Right.  I've started re-reading I read it, but I don't get it by Tovani.  My summary of the first couple of chapters will be up...erm, as soon as I finish reading the first  couple of chapters.  Chapter 1 is in deceptively simple storytelling form, so I'm not sure I caught the lessons from it.

Also, my textbooks came in.  I'll be taking a course in elementary Spanish methodology from a private college, starting in a few weeks.  As it happens, the two textbooks for the class are books I've written about here before--Languages and children, 4th ed., by Curtain and Dahlberg, and Teacher's handbook, 4th ed., by Shrum and Glisan.  So hopefully I'll have a chance to at least start reading those before the school year starts.

I'm writing syllabi for my new classes, although I'm still not certain which levels of English (or, for that matter, Spanish) I'll be teaching.  The grading policy should be about the same for each class, unless the district has a grading policy I don't know about.  And I'm VERY excited--I think I finally have a workable portfolio outline, something that my students can start working on from Day One.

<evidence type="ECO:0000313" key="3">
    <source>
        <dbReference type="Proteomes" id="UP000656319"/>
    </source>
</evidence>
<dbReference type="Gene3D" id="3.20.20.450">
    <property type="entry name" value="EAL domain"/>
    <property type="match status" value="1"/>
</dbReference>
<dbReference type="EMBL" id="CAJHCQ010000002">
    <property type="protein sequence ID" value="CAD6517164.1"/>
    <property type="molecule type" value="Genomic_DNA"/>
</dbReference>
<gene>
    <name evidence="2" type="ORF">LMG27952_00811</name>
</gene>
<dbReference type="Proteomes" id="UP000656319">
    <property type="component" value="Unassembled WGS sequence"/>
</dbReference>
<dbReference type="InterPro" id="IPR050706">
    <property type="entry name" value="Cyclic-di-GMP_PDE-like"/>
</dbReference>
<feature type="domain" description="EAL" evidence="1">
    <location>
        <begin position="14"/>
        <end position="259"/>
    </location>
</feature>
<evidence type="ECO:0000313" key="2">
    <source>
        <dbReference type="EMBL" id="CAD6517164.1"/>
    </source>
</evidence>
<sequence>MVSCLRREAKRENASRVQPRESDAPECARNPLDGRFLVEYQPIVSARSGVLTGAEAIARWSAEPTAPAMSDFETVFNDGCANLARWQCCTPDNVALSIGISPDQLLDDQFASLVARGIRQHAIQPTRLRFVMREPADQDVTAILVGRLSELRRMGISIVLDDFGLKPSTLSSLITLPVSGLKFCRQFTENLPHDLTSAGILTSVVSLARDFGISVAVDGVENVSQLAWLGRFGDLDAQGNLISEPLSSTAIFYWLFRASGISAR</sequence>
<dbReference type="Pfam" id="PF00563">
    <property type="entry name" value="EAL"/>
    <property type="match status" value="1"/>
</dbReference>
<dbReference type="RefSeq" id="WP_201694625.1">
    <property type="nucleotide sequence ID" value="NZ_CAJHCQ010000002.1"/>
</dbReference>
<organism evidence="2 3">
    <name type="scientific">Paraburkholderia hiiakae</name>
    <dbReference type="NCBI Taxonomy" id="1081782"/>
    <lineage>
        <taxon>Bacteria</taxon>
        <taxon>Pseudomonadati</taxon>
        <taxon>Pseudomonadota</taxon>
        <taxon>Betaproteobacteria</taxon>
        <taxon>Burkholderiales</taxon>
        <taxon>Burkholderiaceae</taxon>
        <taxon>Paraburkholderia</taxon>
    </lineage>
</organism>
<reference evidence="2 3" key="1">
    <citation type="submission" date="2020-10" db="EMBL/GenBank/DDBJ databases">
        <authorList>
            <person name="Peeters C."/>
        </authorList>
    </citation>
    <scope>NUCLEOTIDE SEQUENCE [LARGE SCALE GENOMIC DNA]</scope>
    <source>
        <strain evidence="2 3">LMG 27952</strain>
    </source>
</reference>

And every teachers' website on the Internet is firing up with "Good first day of school" posts, and I've been trying to catch as many of them as possible.  Below are a few, so I can close the blessed tabs, along with a few words of take-away for each.

Using literature the first weeks of school.  From Elena Aguilar at Edutopia, a few books that a middle school teacher can use to set the tone for reading and community-building from Day 1.  She suggests Seedfolks, by Fleischman, The house on Mango Street by Cisneros, and The library card by Spinelli.  I can definitely use Mango Street; Aguilar even suggests a few ways to do it.

Start of the year routine and handouts.  Some typically excellent suggestions from the always-excellent Heather Wolpert-Gawron.  Random seating chart; beginning-of-the-year handouts; Find-a-Fib activities (X true things, 1 false things, you guess the false things); creating Works in Progress and Portfolio folders; a sample of content; and introductions to class-specific elements, like websites and positions.  I do a lot of these things already, so it's good to see them confirmed by somebody I have a great deal of respect for.

The best kind of teacher evaluation--Larry Ferlazzo writes about how to evaluate teachers the right way.  Regular observations by people who know the teachers, the students, the school, and what good teaching looks like; multiple sources of data; regular feedback from students and parents; and self-reflection.  This enforces the idea of collaborating to improve student achievement, and helps teacher leaders to know what areas need improving.  It sure beats blaming teachers for rotten test scores.  Ferlazzo also has his own blog:

Monday, August 16, 2010

On food in school